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Basal Cell Carcinoma


Basal cell carcinoma (BCC) is a common skin cancer. The cancer forms in the epidermis (top layer of the skin). BCC grows slowly and rarely spreads.

Basal Cell Carcinoma


Follow up with your healthcare provider or dermatologist as directed:

Write down your questions so you remember to ask them during your visits. Ask your healthcare provider how often you need to be checked.

Wound care:

You may have an open wound or stitches after treatment. Ask your healthcare provider how to care for your wound. You may need stitches removed after the skin starts to heal.

Skin cancer prevention:

  • Do a body check once a month: Look for new growths or sores. Check for changes in the size, shape, or color of your moles and freckles. Look for sores that do not heal. Use a mirror to check areas that are hard to see. Ask family members or friends to help.
  • Protect your skin from ultraviolet (UV) light: Avoid the sun between 10 a.m. and 4 p.m., when the rays are strongest. If you are outside, apply sunscreen with a sun protection factor (SPF) of 30 or more every 2 hours. Do this even on cloudy days. Wear pants and long sleeves to cover your body. Hats with a wide brim can protect your face, head, and neck. Wear sunglasses that block 99% of UV rays. Avoid tanning beds.

For support and more information:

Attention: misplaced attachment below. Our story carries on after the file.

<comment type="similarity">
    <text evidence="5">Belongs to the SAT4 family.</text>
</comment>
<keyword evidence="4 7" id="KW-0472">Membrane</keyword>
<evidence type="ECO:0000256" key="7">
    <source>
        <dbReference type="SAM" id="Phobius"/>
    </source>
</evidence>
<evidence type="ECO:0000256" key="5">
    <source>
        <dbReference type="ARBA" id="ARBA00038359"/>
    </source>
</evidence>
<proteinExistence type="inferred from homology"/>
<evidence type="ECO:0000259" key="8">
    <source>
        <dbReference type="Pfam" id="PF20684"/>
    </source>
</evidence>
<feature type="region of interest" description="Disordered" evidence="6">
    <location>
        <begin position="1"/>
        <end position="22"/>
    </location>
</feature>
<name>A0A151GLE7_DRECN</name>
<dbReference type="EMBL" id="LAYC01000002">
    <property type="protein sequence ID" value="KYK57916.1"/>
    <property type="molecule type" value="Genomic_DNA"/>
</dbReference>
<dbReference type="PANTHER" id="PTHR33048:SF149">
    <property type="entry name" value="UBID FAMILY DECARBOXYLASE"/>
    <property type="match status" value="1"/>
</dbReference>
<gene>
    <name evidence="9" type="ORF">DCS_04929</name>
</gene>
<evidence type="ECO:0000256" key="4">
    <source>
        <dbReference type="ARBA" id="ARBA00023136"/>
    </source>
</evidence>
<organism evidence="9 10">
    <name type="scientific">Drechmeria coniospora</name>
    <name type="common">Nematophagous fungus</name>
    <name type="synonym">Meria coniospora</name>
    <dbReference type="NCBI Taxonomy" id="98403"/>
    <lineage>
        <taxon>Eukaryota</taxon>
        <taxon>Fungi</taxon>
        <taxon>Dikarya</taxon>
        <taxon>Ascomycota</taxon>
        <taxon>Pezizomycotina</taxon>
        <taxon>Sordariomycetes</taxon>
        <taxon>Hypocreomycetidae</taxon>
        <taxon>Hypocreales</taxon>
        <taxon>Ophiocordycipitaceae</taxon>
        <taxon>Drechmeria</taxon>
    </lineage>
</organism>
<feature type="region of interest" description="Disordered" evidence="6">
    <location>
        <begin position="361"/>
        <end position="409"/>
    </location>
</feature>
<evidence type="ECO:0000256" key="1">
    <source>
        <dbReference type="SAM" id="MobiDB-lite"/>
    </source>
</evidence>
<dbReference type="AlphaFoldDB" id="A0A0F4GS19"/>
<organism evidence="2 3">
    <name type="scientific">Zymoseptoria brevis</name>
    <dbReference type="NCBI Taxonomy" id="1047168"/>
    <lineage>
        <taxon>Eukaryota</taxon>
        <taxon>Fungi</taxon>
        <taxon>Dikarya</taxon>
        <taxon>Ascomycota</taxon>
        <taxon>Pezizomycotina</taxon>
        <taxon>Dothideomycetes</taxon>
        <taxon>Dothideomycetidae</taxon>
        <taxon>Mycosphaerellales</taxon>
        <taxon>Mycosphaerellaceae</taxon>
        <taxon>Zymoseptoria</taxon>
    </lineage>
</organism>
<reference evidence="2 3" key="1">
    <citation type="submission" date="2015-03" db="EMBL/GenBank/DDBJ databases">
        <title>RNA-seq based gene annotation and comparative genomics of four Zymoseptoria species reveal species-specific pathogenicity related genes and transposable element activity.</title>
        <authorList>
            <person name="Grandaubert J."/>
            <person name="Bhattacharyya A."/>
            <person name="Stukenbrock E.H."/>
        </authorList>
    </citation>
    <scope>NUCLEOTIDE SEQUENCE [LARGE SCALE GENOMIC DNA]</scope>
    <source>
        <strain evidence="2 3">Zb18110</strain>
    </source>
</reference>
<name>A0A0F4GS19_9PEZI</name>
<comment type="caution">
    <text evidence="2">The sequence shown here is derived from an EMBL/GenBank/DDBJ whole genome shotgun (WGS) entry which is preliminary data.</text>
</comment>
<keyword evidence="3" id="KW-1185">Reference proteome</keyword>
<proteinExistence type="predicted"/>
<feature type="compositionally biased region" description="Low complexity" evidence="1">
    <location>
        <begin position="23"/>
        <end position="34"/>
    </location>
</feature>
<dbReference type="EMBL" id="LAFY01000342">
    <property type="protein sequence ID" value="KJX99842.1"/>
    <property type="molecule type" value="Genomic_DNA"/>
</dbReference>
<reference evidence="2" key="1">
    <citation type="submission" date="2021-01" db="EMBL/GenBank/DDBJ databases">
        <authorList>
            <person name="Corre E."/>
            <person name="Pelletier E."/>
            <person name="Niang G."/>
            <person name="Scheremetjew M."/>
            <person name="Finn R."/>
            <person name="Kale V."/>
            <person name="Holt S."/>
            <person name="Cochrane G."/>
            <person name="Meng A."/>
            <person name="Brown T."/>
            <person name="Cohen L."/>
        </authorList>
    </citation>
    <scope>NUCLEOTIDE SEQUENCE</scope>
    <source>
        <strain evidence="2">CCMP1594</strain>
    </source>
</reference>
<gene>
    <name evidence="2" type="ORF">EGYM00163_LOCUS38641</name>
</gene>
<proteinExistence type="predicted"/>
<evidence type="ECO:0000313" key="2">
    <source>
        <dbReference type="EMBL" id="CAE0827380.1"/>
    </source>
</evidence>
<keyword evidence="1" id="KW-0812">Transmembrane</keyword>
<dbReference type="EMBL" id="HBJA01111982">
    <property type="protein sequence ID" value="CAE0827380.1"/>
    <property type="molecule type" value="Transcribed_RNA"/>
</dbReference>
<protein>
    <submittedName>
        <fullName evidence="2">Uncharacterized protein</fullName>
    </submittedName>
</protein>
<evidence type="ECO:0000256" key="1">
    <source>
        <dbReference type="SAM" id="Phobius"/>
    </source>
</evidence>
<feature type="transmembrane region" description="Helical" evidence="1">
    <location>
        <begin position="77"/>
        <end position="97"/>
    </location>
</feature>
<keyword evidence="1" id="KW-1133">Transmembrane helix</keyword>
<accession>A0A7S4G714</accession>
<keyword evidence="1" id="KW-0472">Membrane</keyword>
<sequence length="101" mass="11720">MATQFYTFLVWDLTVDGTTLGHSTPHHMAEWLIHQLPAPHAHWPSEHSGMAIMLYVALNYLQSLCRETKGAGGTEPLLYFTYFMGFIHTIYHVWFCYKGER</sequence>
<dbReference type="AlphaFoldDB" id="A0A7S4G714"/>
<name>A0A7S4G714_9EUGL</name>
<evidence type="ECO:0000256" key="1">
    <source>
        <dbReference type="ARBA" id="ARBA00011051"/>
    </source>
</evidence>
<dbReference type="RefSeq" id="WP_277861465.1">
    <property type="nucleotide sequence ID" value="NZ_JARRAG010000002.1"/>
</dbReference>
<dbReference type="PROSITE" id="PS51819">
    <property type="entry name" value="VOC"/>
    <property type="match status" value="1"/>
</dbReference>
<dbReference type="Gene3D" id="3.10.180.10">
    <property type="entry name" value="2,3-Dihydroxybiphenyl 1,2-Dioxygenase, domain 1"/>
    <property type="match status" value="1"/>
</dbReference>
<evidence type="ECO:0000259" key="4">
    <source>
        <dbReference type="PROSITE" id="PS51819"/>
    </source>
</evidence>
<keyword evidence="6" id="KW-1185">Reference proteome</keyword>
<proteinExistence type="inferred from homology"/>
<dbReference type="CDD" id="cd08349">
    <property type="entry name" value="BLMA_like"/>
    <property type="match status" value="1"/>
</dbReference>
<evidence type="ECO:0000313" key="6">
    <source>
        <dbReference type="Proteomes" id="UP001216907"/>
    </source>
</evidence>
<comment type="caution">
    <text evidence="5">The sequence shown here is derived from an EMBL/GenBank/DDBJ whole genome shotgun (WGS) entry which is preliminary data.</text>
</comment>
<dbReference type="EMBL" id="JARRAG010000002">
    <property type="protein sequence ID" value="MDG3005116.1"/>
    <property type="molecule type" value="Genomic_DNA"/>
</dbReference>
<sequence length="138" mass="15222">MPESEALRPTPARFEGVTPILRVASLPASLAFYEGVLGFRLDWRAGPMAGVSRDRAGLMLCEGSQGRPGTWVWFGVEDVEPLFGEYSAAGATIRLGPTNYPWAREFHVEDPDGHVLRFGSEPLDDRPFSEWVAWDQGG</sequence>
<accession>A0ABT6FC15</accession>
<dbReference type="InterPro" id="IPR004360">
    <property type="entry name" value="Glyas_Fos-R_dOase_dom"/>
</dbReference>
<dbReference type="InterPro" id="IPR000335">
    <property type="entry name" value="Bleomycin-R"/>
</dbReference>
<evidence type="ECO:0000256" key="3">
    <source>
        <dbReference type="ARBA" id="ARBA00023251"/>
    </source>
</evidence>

• American Cancer Society
    250 Williams Street
    Atlanta , GA 30303
    Phone: 1- 800 - 227-2345
    Web Address:
  • The Skin Cancer Foundation
    149 Madison Avenue, Suite 901
    New York , NY 10016
    Phone: 1- 212 - 725-5176
    Web Address:

Contact your healthcare provider if:

  • You have a fever.
  • Your biopsy or surgical wound is painful, red, and swollen.
  • You have a sore that has not healed within 2 months.
  • You see new growths on your skin.
  • The size, shape, or color of a mole or freckle has changed.

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The above information is an educational aid only. It is not intended as medical advice for individual conditions or treatments. Talk to your doctor, nurse or pharmacist before following any medical regimen to see if it is safe and effective for you.

Learn more about Basal Cell Carcinoma (Discharge Care)

Associated drugs

IBM Watson Micromedex

Symptoms and treatments

Mayo Clinic Reference

Further information

Always consult your healthcare provider to ensure the information displayed on this page applies to your personal circumstances.